Risks of Surgery

Complications are infrequent and are usually minor. However, as with any surgery, there are some risks associated with a rhinoplasty. The procedure is kept as minimally traumatic as possible to reduce risks even further.


  • Infection: Rarely an infection may occur during the healing process of patients. In those individuals with higher risk of infection, prophylactic antibiotic will be provided to reduce the risk. Routine use of antibiotic is not advised.

  • Bleeding:  It is common to notice a little bleeding for the first few days after surgery and it generally settles on its own.   More severe nosebleeds should be treated by sitting upright, leaning forward,  applying cold  compresses over forehead and taking gentle and deep breaths through the mouth. The vast majority of nosebleeds will stop in 15 minutes. Very rarely would the nosebleeds be severe enough to warrant packing or dressing inside the nose.

  • Bruising & swelling: These are a normal part of healing and occur around the eyes and the nose to a various extent between individuals but should largely subside within a few weeks. Minor swelling particularly around tip of the nose can be present up to 12 -18 months post-surgery.

  • Poor wound healing or scarring: In closed rhinoplasty all scars will be hidden inside the nostrils. In an open rhinoplasty, there will be a small scar across the skin between the nostrils. This cut usually heals very well and is barely noticeable a year post-operation. When the flare or size of the nostril is reduced, there may be a small scar in the corner of the nostrils. Permanent outward marks are hardly discernible, though any kind of surgery and healing process can be unpredictable, so it is wise to remain realistic and be prepared.

  • Irregularity on the nose: Unpredictable healing or responses to surgical steps may cause new irregularities or asymmetries that can appear weeks or months after surgery. These irregularities may be felt or could be visible.


  • Discomfort or pain: Rhinoplasty is surprisingly pain-free, very few patients experience any pain only some discomfort.


  • Change in skin sensation (numbness): This is a common occurrence and subsides over a few months. However, this may persist up to one year after surgery particularly around the tip of the nose.


  • Skin discolouration: Skin over nasal bone is particularly thin and more prone to get red and inflamed following surgery. Pre-existing scars over the nose are more likely to become discoloured.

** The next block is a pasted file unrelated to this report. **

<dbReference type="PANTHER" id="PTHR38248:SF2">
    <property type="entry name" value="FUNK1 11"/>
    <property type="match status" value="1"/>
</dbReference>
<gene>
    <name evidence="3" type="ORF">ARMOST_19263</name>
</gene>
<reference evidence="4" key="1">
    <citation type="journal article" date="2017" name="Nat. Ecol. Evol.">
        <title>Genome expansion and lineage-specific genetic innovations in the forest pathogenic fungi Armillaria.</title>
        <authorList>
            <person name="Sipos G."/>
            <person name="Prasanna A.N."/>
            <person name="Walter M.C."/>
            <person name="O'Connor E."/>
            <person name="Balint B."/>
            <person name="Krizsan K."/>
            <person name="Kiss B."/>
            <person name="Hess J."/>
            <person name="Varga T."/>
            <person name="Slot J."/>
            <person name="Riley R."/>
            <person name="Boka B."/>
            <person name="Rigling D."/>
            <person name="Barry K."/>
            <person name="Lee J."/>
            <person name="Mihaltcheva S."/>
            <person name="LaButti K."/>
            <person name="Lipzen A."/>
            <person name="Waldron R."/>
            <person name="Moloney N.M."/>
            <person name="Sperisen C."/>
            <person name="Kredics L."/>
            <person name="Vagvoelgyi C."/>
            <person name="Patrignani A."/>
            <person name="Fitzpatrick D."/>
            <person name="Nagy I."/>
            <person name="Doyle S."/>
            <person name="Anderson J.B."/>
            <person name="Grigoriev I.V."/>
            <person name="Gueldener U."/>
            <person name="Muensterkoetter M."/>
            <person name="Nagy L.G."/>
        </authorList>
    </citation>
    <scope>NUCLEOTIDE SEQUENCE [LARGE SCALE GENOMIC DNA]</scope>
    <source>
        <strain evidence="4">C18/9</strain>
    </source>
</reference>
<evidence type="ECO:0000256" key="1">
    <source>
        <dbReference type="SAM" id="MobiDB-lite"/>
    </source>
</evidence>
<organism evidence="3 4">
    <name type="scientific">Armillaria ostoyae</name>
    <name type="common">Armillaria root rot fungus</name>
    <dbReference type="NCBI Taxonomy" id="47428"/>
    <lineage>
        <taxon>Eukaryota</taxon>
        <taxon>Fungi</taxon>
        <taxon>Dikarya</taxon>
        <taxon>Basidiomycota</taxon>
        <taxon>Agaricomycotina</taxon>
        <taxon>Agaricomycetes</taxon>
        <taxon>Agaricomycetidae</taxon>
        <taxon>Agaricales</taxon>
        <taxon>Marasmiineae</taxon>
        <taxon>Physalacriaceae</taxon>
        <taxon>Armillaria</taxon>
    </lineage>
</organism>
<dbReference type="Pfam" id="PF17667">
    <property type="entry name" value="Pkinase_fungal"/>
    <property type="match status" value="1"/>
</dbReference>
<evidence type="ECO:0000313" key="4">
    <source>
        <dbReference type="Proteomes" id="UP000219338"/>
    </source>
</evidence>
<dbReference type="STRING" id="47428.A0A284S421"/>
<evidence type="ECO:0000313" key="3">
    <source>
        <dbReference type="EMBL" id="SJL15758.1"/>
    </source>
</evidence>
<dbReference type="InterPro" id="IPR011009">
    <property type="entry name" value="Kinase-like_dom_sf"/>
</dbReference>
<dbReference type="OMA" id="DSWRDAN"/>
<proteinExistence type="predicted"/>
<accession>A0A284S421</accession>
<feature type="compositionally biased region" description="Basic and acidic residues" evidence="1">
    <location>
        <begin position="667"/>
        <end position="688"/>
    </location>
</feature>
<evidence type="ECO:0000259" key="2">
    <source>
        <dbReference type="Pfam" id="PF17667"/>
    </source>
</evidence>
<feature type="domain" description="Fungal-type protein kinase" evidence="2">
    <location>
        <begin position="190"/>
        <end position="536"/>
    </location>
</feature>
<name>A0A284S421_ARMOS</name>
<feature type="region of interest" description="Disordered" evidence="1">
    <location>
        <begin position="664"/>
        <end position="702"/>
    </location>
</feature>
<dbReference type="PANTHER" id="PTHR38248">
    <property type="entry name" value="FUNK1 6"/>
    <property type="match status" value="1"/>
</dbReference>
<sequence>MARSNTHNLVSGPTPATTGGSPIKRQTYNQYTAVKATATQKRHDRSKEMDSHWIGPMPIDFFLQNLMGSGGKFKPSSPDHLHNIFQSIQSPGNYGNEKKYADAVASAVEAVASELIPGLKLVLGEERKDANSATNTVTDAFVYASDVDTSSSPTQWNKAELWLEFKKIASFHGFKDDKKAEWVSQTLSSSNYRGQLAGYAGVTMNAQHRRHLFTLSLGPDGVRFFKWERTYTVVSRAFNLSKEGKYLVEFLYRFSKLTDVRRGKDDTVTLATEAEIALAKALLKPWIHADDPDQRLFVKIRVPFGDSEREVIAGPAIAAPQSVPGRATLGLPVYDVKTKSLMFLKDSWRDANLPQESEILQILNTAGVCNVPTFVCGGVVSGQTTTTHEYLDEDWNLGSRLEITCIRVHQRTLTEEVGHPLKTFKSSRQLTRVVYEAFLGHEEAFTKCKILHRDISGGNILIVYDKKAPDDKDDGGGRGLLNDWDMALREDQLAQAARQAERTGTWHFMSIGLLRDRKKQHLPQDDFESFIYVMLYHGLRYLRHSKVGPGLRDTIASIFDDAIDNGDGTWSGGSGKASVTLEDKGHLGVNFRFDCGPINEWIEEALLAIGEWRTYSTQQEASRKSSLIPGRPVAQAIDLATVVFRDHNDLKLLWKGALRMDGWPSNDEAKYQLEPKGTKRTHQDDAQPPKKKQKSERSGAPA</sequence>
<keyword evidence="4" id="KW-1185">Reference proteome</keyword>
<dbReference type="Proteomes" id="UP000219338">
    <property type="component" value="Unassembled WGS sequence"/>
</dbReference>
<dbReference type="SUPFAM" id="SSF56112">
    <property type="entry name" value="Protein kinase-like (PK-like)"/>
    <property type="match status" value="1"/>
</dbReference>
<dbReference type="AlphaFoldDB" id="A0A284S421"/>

• Difficulty breathing through your nose: Congestion and nasal blockage due to internal bruising is common initially. Persistent breathing disturbances is less common and tends to be more in reduction rhinoplasty and revision rhinoplasty patients. One has to be aware that scars and loss of mucosal-sensation can also give the feeling of a “blocked nose”. 

  • Nasal septal perforation (a hole in the nasal septum): There is a small risk of developing a hole in the nasal septum that maybe amenable to a surgical repaire. Septal cartilage has memory and wants to go back to the origin shape, hence there may also be some remnant septal deviation.


  • Unsatisfactory nasal appearance: Unacceptable results are rare and most concerns are resolved by the time the nose is fully healed in 12 -18 months after surgery. Therefore, it may require a lot of patience from you. After this period of time only about 1 in 20 patients who had their first (primary) surgery may require a second (revision) surgery.​

  • Risks associated with anaesthesia: General anaesthesia is usually very safe. Risk level varies depending on your medical conditions. Our skilled anaesthetic Consultant will discuss this with you and ensure that you are well informed, confident and comfortable to proceed.


The majority of patients are extremely satisfied with their result and report an raised self confidence. A small group of about 7% of patients may require more surgery to correct an irregularity. This risk is higher in patients that have had previous nasal surgery or have severe deformities.  It is important to appreciate that surgery cannot guarantee a perfect result, although every effort is made to achieve the best outcome possible.